Shit yeah, let’s do this! I know there are a few people here who work with electronic music. Hard to say how many will respond (the keyboard thread got unsticked due to lack of activity) but I for one am always up to talk at great length on the subject haha.
I went the softsynth route just because I could record without a preamp (I didn't have one at the time, though I now use a Focusrite Scarlett 8i6) and I really enjoy how software gives you options that hardware synthesizers don't have in terms of sound design (that is, software can let you program things in ways that the hardware of analog synths wouldn't allow - check out the DCAM Synth Squad by fxpansion for a good example of this.) I still play/record most of my music live via my keyboard; I don't think I could ever be one of those "exclusively enters notes via the DAW's MIDI editor" types.
By the same token, I totally understand how it can be a lot more physically satisfying to play a hardware instrument (staring at a computer screen for hours gets fatiguing) and some of the arguments about how analog synths sound better than softsynths.
There is a misconception here, but it might have just been a lack of clarity. Hardware does not equal analog. In fact, the majority of hardware synthesizers produced these days are digital. Software synthesizers don’t really offer any distinct benefit over hardware, with the exception that the price is generally lower and they don’t take up studio space. For instance, the Strobe synth you mentioned is a virtual analog modeler which is the same exact concept driving say, my Roland SH201. Whether or not one sounds better than the other will be a matter of preference, but they are a similar type of synthesis.
That being said- on the actual issue of analog vs. digital it really all just depends on what you are doing, so it’s nice to have a few different synths at your disposal. For example, for a sharp, cutting bass lead I’d usually turn to my Moog (analog) but for a delicate, textured pad, I’d use my Roland (digital). It’s just about knowing how to use your gear and what its best application is.
Anyway back to OP. Since you’re familiar with production and recording I’m guessing you’ve already got a DAW of choice so I’m not really gonna speak to that except to say that I’m a big fan of FLStudio- it’s great for both electronic production and recording. But then again I might be biased since I’ve been using it since it was called Fruityloops (which was over a decade ago haha).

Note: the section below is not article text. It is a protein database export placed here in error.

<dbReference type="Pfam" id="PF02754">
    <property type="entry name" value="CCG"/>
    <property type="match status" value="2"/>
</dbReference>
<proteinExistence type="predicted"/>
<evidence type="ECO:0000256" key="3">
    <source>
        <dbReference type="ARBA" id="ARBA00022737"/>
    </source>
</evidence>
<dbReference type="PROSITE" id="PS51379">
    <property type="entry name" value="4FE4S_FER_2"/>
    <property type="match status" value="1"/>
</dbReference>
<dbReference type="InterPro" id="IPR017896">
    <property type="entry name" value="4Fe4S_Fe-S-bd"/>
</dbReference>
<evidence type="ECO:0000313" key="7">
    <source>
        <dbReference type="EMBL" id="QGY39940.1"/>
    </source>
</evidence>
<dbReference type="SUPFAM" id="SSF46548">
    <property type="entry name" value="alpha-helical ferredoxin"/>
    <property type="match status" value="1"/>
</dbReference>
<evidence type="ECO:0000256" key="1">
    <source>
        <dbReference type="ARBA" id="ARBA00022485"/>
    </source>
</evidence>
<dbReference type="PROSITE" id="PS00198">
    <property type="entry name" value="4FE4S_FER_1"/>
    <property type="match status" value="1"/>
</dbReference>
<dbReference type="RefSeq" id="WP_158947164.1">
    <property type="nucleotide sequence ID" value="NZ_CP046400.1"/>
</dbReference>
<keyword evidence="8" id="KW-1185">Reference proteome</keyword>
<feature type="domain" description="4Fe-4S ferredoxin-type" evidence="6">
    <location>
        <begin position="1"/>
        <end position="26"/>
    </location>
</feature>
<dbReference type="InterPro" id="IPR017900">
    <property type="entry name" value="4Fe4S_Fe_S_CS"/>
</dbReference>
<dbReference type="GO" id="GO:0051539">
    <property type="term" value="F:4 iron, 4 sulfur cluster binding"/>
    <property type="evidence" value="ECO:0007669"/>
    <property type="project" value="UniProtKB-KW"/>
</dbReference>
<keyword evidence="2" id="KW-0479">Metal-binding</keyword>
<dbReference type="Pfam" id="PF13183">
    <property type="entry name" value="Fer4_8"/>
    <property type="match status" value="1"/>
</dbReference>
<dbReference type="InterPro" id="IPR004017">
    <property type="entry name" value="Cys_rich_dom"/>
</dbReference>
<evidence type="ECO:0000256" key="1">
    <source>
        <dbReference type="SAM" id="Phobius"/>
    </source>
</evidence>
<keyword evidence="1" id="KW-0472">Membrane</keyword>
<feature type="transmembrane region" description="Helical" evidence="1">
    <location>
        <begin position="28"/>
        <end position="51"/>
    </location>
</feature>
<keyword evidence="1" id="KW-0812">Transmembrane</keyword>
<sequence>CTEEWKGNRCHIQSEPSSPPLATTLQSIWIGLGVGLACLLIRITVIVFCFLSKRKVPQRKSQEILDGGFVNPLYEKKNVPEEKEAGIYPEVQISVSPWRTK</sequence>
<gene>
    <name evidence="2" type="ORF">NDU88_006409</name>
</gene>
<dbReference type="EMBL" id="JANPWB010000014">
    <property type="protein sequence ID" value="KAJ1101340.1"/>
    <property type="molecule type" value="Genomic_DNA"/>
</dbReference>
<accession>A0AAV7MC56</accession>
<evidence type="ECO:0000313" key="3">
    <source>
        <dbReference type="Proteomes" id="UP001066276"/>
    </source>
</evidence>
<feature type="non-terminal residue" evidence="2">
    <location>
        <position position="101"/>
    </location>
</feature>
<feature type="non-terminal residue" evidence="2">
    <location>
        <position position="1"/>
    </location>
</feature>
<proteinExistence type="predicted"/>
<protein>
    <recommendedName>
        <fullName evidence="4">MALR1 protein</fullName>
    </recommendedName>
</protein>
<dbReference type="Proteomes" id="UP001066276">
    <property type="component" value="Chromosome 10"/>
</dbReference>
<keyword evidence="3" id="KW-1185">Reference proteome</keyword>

In general terms, I think one of the most important parts of making electronic music is the ability to work with and understand how sounds are being generated. The line between artist and producer is gone, so what sounds you are using is just as important as how they are arranged and played. Honestly it’s pretty easy to just load up a bunch of presets and fire away, but if you want to make anything interesting or unique that just doesn’t cut it. There are a few basics that apply to both sampling and synthesis which you’ll want to be good at to make decent electronic music. Forgive me if you know any of this or I sound patronizing at all (I hope not haha) but I’m gonna start assuming no knowledge of making electronic music. Filters-
These are absolutely key. Everything from psy trance to downtemp to dubstep is dependent on good usage of filters. There are many types, but at their most basic you set a filter at a certain frequency and it removes every above that frequency (lowpass) or below that frequency (highpass). You also have a control called resonance, which applies a boost at whatever frequency the filter is set to.
Doesn’t sound all that exciting, but where filters become interesting is in movement
of the frequency they are set at. For example, say we took a nice pad and applied a highpass filter and we set the frequency right at the top so nothing is getting through. If we then slowly turned the knob down (letting more and more frequencies to pass through the filter) to the middle and slowly worked our way back up, it would create a sweeping sound, like something you might hear in a trance tune. Or let's say we started with a low, growly bass noise and applied a low pass filter somewhere in the middle. If you then started wildly tweaking the frequency of that filter up and down, you’d get something like that BEEooBEEooOOWWWW bass sound that dubstep is known for.
That’s just a couple of examples, but filters are everywhere in electronic music. The best way to understand it is probably to just start messing around with one and see how it sounds. It is pretty basic and anyone who is good at working with synths and electronic music probably skipped or groaned their way through that, but this concept is absolutely fundamental to producing electronic music and it’s worth spending the time to develop your skills at applying filters.
Anyway, I was gonna talk about envelopes next but this post is getting loooong. If that was helpful at all I can get into it more, but if not I’ll just shut up and maybe post some drum and bass later.